[UPDATE] Florida's Unemployed Rally at the Capitol

By: Lanetra Bennett; David Royse, The News Serive of Florida Email
By: Lanetra Bennett; David Royse, The News Serive of Florida Email

[UPDATE] 3-10 10am -- David Royse, The News Serive of Florida --

The House is set to vote Thursday on a dramatic reduction in the amount of benefits the state would provide to the unemployed, part of an effort to help businesses reduce how much they pay into the system and maybe put some of those people back to work.

The latest state figures on how many Floridians remain out of a job will also be released Thursday, but economists have said there’s not a lot of hope that the January rate that state officials will release Thursday morning will be a lot lower than the 12 percent unemployment that’s nagged the state’s workforce for months.

The bill (HB 7005) the House is set to vote on would keep the maximum benefit amount for the unemployed at $275 a week, but would reduce the amount of time people could collect those benefits.

Right now, the maximum time limit is 26 weeks, which would drop to 20 weeks under the House plan, and could get even shorter if the economy improves. If unemployment were to drop below 5 percent, the maximum would be 12 weeks under the proposal.

The measure would also make it easier for the state to disqualify certain workers for the circumstances under which they lost their previous job.

The bill, which has wide support in the Republican-controlled House, is aimed at lowering the amount of money employers must pay into the unemployment fund, which is currently broke. The state has been borrowing from the federal government to pay benefits.

“The bill is designed to balance the needs of employers with the needs of the unemployed, and get the unemployment compensation trust fund on the road to solvency,” said its sponsor, Rep. Doug Holder, R-Sarasota.

Republicans brought the measure to the House floor on Wednesday, and knocked down several Democratic attempts to weaken it. Beaten back were amendments to keep the length of benefits the same, and another to put into place what’s called the alternative base. That’s an effort to count more recent previous work when calculating eligibility for benefits, which advocates for the unemployed say is easy with modern technology.

But doing so would cost more – the exact opposite of the intent of the bill, Holder said.

The House has set out a time limit for debate on the contentious measure, with each side being allotted 30 minutes on Thursday. The bill would still need Senate approval. A Senate measure attempting to tackle the unemployment issue seeks to change certain benefit eligibility rules, but doesn’t shorten the length of time during which benefits can be awarded. The measures don’t affect additional federal jobless benefits that kick in after state compensation is exhausted.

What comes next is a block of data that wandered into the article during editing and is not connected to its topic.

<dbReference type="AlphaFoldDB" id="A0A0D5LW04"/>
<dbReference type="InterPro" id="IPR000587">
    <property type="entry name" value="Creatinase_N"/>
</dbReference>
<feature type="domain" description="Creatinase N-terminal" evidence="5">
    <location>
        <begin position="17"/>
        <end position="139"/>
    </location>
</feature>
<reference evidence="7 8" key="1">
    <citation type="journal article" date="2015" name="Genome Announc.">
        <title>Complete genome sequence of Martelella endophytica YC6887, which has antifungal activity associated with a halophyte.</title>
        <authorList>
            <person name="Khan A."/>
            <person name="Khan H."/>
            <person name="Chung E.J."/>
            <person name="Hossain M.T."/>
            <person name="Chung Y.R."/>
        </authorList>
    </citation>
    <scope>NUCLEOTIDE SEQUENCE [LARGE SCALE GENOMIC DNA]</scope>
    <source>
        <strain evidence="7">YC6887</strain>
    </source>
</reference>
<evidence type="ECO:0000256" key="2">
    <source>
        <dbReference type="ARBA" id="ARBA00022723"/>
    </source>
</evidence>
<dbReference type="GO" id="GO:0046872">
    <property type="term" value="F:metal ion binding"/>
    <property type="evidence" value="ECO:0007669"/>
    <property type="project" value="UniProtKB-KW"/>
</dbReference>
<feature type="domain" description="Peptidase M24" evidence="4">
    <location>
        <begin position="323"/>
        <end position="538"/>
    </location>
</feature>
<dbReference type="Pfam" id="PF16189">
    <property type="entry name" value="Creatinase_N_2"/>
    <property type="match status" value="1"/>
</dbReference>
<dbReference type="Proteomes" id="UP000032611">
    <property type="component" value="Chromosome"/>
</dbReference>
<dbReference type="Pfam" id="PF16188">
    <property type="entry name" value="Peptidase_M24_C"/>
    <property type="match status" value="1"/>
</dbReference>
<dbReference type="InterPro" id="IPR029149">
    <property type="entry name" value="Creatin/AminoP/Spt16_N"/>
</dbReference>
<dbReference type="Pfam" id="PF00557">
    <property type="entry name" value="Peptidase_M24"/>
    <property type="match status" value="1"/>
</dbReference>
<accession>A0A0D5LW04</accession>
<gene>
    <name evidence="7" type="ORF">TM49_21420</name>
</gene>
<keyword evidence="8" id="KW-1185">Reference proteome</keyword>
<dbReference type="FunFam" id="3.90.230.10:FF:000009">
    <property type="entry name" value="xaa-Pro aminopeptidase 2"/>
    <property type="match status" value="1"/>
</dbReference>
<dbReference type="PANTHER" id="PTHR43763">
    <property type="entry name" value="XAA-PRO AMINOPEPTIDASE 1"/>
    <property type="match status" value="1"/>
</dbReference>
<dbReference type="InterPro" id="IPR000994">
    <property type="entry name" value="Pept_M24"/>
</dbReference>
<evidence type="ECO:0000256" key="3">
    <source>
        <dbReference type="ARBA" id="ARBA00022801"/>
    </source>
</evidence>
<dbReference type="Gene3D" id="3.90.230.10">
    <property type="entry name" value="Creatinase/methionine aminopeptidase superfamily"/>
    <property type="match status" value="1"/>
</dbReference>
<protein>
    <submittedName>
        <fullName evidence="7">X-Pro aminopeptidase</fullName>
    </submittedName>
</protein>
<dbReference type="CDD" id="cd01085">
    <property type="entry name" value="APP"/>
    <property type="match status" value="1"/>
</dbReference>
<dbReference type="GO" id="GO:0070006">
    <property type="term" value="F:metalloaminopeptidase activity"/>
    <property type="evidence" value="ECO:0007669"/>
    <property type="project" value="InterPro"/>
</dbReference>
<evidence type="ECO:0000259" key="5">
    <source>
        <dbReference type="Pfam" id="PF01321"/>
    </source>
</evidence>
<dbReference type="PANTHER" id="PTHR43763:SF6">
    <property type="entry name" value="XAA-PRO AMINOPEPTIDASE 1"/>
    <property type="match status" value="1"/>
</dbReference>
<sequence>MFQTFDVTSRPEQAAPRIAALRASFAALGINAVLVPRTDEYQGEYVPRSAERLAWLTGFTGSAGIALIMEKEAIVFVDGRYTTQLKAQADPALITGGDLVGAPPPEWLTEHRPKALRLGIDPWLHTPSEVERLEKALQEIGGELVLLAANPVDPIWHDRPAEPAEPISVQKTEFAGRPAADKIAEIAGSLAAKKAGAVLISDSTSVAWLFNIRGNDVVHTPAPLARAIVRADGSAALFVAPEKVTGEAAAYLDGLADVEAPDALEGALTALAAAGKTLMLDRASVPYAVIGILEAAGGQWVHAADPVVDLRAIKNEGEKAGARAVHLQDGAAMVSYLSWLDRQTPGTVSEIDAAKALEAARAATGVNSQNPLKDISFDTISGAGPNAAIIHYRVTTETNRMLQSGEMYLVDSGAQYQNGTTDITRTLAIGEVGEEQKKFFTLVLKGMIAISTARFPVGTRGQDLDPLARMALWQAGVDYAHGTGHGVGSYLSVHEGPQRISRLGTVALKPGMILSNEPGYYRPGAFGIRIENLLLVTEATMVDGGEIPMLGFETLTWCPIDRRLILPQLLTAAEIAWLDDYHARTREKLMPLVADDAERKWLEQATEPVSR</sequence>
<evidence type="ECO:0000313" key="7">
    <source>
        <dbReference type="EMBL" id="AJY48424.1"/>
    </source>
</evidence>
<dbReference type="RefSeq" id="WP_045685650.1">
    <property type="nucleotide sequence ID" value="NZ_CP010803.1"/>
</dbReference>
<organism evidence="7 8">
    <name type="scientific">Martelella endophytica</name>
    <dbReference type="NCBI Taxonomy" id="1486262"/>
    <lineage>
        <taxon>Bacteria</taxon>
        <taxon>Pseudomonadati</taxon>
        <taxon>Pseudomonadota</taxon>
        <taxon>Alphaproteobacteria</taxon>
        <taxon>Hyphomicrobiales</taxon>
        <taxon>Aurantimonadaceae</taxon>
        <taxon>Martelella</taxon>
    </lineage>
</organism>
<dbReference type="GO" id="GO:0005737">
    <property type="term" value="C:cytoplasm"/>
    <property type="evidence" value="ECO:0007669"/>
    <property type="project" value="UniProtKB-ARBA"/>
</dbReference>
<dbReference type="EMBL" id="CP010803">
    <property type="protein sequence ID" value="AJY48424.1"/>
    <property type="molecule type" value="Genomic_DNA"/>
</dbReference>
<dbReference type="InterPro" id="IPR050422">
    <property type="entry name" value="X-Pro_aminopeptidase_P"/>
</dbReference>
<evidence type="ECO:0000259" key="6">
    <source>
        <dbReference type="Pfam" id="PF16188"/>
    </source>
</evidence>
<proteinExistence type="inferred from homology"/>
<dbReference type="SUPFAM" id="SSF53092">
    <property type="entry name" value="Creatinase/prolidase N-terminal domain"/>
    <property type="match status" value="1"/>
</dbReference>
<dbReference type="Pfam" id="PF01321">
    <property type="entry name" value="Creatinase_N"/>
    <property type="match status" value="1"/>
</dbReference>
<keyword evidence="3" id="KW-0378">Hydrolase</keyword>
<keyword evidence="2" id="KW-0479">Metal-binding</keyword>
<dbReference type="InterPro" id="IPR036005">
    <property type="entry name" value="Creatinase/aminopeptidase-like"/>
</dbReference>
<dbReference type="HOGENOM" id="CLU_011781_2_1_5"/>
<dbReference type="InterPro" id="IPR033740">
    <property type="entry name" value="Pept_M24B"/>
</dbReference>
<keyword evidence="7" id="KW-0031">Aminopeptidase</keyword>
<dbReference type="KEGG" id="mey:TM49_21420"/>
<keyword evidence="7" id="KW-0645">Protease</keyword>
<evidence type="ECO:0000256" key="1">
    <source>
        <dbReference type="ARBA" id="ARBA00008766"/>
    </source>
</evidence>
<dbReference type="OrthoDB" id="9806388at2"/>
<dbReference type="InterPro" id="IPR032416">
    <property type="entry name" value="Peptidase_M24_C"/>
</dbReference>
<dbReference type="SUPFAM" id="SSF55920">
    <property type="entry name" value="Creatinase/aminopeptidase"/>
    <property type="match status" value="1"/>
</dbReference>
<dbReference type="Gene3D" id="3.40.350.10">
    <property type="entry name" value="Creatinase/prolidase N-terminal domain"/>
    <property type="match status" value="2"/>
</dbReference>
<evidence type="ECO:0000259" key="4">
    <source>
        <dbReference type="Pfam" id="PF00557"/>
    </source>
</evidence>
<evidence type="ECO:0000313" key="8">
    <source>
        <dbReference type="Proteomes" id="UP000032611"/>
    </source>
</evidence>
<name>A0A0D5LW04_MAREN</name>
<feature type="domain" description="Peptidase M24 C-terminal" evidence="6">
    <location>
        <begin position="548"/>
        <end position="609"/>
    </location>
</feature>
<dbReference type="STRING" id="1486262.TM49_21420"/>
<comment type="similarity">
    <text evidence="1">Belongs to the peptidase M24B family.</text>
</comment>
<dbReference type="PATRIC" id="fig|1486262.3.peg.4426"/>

The discussion of the bill on the House floor Wednesday came as unemployed workers and their supporters rallied outside the Capitol.

One of the rally speakers, Badili Jones of Florida New Majority, said the bill attacks unemployed workers.

“We are here to reclaim the dignity of working people who have been let go through no fault of their own,” he said. “In a situation where over a million people in Florida are unemployed, where people are being foreclosed, where people are being evicted, where people are not able to feed their children…they are saying that you need to tighten your belt even tighter.”

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March 9, 2011 -- Lanetra Bennett --More than 200 unemployed and concerned Floridians from across the state gathered in the back of the state capitol Wednesday morning.

Their rally was in opposition to House Bill 7005, which they say is an attack on unemployed workers and public workers.

The group says "NO" to job cuts and want legislators to get their message loud and clear.

Badili Jones, Florida Majority Political Officer, said, "A lot of them are millionaires themselves and can't really speak to how people today in 2011 are trying to manage their lives and put food on their table and support their children and save enough money for their children's future."

The protesters say the one million unemployed people in Florida are already having a hard time finding jobs without having to deal with more job and benefits cuts.

At the end of the rally, the protestors marched inside of the capitol and held a soup kitchen, to sort of symbolize how many of the families who are unemployed have to survive.

They say they just want lawmakers to consider legislation that will help people find jobs with liveable wages; and they say the unemployment system needs to be modernized.


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